Sanitation means keeping food away from rodents and making your home and its sur-roundings less rodent-friendly.
A Fine Mess
All three control measures -- sanitation, rodent-proofing, and reducing populations -- are essential for a successful rodent-control program. Don't skip one of these steps!
Around the House
Food, water, and shelter provided for pets often contribute to rodent population problems. Pet food and bird food are two of the most common rodent attractors. The smells of both are extremely attractive. Once rodents get a taste, they'll try to feed there as often as they can-daily, if possible.
Food-sanitation measures include the following:
Storing bulk foods in rodent-proof containers or rooms. Metal canisters and glass containers with lids that seal tightly are as rodent-proof as you can get. In a pinch, very thick plastic is also an option. If you enjoy feeding birds, keep feed in rodent-proof containers, too.
Keeping stored foods off the floor and away from walls. This is a step more suited to places where large quantities of foodstuffs are stored, but one to keep in mind if you have a pantry or closet where you keep food.
Wiping or vacuuming up spilled food, from either cooking or storage, as soon as you see it. Flour and sugar easily migrate from their containers, especially if you store them in their original packaging. Rodents love both. Corn meal and other grain products are also prime rodent targets.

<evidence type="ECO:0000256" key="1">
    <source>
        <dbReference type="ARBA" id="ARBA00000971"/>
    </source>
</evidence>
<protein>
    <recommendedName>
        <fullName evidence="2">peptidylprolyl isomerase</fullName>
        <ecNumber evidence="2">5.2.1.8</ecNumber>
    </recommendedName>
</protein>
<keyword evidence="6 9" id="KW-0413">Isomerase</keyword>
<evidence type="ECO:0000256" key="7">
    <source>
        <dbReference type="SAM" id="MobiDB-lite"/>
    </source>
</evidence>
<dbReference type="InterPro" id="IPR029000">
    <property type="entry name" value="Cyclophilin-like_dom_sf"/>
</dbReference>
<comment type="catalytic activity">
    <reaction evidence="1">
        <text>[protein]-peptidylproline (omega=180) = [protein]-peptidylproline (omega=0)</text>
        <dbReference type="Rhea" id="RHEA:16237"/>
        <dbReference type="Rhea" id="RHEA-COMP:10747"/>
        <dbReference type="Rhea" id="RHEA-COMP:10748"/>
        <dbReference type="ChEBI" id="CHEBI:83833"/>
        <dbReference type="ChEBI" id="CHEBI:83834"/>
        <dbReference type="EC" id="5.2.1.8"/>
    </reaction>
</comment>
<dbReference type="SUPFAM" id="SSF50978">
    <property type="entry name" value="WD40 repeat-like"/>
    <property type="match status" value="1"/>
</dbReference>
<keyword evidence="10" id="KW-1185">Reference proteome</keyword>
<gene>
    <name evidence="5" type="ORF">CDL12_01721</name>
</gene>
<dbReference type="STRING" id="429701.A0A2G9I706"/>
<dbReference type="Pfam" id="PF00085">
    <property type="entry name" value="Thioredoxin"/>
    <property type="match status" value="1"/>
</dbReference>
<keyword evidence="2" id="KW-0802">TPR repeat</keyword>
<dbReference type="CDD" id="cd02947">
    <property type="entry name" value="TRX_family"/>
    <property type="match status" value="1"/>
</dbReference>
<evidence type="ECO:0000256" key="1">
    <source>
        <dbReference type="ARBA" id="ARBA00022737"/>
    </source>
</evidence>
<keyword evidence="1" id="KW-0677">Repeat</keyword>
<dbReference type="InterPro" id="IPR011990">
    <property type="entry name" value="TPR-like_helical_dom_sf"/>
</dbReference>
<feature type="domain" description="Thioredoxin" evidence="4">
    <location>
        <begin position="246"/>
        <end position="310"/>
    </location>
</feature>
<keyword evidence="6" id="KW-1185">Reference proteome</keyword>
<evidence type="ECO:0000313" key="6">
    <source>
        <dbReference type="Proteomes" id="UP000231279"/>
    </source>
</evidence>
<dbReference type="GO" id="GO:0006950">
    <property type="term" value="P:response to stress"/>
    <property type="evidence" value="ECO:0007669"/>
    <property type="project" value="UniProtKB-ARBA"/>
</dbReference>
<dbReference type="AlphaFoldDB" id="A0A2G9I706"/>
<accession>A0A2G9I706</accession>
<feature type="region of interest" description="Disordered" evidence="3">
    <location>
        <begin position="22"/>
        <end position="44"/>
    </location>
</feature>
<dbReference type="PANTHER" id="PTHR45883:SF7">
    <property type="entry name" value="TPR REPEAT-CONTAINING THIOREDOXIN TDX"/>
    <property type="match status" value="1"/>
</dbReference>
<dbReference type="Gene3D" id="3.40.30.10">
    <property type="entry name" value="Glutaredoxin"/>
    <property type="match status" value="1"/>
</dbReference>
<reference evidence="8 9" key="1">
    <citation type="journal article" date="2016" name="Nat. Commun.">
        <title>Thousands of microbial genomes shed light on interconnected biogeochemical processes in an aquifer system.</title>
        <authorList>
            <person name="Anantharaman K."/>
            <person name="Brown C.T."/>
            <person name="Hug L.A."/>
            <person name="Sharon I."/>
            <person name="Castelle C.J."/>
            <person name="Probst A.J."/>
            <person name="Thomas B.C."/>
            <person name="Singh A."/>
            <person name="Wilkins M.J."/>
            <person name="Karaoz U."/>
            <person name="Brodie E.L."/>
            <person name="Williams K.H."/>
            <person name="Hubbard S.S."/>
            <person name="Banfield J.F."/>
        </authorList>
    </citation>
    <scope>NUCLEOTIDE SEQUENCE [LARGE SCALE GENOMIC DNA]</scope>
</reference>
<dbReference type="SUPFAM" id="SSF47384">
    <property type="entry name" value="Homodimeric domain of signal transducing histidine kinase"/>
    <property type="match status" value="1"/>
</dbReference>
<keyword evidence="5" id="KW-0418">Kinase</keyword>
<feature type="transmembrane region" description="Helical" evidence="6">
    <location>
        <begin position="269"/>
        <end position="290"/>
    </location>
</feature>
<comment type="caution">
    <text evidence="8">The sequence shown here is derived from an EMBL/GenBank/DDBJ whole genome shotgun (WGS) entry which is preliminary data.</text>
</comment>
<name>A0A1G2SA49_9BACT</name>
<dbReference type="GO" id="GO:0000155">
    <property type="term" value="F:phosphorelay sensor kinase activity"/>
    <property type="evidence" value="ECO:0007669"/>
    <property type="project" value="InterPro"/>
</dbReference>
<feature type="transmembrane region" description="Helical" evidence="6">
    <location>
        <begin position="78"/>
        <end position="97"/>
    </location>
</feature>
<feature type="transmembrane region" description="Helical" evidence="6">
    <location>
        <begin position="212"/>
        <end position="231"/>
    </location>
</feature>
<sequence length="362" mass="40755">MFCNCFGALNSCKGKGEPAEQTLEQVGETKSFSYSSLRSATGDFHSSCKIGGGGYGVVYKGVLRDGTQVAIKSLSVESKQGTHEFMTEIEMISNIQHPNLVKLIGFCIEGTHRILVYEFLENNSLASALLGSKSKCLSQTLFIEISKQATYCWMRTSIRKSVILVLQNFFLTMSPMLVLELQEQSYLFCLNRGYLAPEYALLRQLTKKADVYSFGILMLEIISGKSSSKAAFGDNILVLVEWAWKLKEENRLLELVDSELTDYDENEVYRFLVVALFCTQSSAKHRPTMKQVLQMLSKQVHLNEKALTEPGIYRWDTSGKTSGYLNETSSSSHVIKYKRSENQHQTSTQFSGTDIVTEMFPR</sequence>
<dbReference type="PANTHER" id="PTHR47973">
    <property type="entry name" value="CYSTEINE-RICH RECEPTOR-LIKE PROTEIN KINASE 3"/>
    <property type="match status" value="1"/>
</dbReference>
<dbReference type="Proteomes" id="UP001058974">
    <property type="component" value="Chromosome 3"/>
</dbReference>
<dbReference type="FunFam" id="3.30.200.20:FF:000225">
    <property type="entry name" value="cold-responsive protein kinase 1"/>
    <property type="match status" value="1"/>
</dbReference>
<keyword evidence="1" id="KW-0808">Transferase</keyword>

Picking up animal food after your pets eat. Many owners "free-feed" their pets, allowing their animals free access to food 24/7. Switching to a controlled feeding program — you put food down, your pet eats what it wants during a specific period of time, after which you pick it up — may take some adjusting to for animals and owners, but it will also keep the food away from rodents.
Making your home less hospitable for furry creatures involves outdoor and indoor measures. Outdoor sanitation includes
Clearing away brush and grass growing near or next to your home's foundation. Rodents use both to build nests, and as hiding spots when they're not in your house.
Relocating bird feeders. If you have bird feeders near your home, move them to another spot farther away. If this isn't possible, use squirrel-proof feeders and clean up all spilled seed every night.
Finding new places to stack wood, lumber, and other building materials if necessary. All should be located at least 100 feet away from your home.
Hauling away trash or anything else that rodents can nest in, including old tires, fallen trees, abandoned cars, and old lawn mowers.
Keeping trash and recyclables in rodent-proof containers with tight-fitting lids. Old-fashioned metal garbage pails are ideal.
Keeping grass closely mowed. Also, cutting any limbs on trees that overhang your house will give roof rats less access to your roof.